Cascio: When did you first learn of the existence of trans men? How long until you applied this knowledge to yourself? Until transitioning?
Cooper: I’m forty. If I was doing it now I’d find out when I was twelve. But not til my early, mid twenties. How did you find out?
Cascio: In high school, I briefly considered becoming a therapist who counsels transgender people going through transition, but I thought of it without any consciousness. I felt very strongly sympathetic. And I felt that way too when I met my first trans man. I’m going to call her “she” because that’s how she lived. I was young and just trying to come out as lesbian, putting on vests and showing up at the bars and expecting something to happen, but nothing did. I was working as a secretary in a hospital and knew this woman who worked in another department, and I thought she was a butch lesbian. She seemed to like me and I wanted to talk to her. She was a lot older than me, close to fifty, but she said she’d never had sex and never would, not in that body, but that she was waiting for her parents to die before she could transition, that she could never bring that shame on her parents. And I felt terrible for her, but I thought that to show her that too much would be disrespectful, somehow.
It wasn’t until my grandmother died, and it hit me really hard, that I investigated the resources I had. I was best friends with and living with a man who studied gender performance. He had a whole shelf full of books—I could have started with Kate Bornstein and worked my way through to Judith Butler, if I wanted to—but I never touched them until after my grandmother died. I took a lot of time off work and smoked a lot of cigarettes and just read. I started with Stone Butch Blues, and even though the book ends differently for Jess, by the time I finished the book, I knew what I wanted and needed to do. I got on the internet and started searching.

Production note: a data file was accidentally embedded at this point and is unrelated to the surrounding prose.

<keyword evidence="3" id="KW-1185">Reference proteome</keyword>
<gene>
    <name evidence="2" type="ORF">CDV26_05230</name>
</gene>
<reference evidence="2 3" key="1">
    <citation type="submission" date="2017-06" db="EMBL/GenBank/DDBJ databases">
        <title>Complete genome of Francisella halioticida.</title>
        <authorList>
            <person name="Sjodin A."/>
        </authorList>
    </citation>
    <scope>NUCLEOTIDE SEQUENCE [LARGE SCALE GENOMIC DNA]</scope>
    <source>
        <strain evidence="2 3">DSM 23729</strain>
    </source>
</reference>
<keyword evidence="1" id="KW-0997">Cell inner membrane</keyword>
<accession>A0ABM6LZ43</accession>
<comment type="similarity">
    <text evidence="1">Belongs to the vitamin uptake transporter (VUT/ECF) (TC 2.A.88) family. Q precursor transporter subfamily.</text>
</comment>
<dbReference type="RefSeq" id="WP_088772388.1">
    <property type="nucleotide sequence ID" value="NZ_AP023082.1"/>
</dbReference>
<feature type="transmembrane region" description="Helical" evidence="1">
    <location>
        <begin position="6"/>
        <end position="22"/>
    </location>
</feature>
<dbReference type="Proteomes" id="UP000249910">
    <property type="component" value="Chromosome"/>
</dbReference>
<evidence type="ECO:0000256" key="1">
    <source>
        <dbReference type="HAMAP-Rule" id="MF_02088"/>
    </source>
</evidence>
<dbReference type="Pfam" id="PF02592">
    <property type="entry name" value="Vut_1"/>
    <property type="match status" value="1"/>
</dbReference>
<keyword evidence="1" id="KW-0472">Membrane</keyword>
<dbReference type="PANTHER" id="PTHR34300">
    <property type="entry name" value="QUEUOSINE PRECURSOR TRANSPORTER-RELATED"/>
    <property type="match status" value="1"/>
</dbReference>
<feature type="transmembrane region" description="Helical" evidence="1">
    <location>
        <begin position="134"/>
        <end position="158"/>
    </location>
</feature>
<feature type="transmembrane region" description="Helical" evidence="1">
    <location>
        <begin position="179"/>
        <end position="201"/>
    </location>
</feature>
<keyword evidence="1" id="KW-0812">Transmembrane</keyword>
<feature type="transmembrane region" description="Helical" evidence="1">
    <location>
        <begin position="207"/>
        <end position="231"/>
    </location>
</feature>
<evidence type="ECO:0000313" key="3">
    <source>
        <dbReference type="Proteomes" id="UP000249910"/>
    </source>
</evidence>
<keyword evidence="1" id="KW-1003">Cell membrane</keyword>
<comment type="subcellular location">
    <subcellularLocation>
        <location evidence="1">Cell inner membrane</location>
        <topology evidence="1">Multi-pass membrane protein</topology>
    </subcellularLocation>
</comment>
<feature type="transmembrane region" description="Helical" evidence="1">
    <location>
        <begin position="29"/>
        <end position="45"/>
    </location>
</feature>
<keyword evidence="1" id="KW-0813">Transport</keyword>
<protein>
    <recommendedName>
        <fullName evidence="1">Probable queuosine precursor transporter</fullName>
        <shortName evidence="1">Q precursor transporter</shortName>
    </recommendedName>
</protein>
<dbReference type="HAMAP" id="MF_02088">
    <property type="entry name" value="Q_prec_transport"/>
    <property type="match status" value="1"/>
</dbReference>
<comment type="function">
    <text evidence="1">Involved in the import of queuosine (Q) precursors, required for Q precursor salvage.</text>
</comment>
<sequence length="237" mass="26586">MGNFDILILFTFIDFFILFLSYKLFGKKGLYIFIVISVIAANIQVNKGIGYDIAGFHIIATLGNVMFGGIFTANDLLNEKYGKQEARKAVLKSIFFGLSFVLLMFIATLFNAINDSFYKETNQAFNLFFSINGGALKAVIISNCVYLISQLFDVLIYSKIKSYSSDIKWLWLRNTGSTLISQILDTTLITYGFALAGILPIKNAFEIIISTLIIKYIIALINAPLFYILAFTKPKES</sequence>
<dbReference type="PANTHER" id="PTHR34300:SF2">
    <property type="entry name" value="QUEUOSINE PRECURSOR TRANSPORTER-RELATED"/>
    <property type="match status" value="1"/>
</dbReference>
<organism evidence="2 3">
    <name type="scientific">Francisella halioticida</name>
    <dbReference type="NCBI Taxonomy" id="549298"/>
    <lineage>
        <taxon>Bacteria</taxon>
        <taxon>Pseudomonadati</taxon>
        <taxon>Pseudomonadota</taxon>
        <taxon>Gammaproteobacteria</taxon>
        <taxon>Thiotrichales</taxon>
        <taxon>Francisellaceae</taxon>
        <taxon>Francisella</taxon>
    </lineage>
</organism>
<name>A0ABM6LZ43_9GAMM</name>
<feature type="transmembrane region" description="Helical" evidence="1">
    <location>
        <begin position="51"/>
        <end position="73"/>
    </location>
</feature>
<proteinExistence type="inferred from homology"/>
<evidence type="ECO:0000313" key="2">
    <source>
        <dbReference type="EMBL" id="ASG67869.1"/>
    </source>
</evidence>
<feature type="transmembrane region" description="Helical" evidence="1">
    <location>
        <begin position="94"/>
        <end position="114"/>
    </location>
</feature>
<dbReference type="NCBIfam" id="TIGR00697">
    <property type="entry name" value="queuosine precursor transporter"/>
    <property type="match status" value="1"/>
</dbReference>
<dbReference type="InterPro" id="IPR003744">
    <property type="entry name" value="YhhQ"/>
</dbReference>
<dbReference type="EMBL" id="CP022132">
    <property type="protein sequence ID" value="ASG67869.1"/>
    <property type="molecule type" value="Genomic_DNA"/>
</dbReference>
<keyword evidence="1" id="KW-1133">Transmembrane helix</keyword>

Cooper: I was about 25 and doing I guess what was considered performance art in a troupe called the Backdoor Boys. It was a boy band. We toured a bunch and were written about by gender theorists. So that’s probably how I was introduced to the world. There was a German guy we performed with one time, and he made an impression on me. He was the first person who I knew who was taking testosterone.
But there was just a dearth of information when I was coming up. I have a younger friend who at age 13 or something was on the internet and had access to all this info, pictures of surgery results, chat rooms, all sorts of support. I met him and he was pretty much transitioned and not even out of high school. I was like, “Fucker.”
But my path is just my path. I maybe could have figured shit out earlier, but then I wouldn’t be me, and I like who I am. Sometimes I’m still like, “You little fucker.” These young kids’ parents are like, “Are you comfortable in your skin, dear? Can we get you some testosterone, or perhaps somebody you can talk to about your feelings?” I do resent him a little for that.
Cascio: You talk about your voice in this book. First, there is your physical voice. How do you feel about the way you sound? And as far as your interior voice, do you think that you managed to convey that well in your book? Is that you in there, in other words?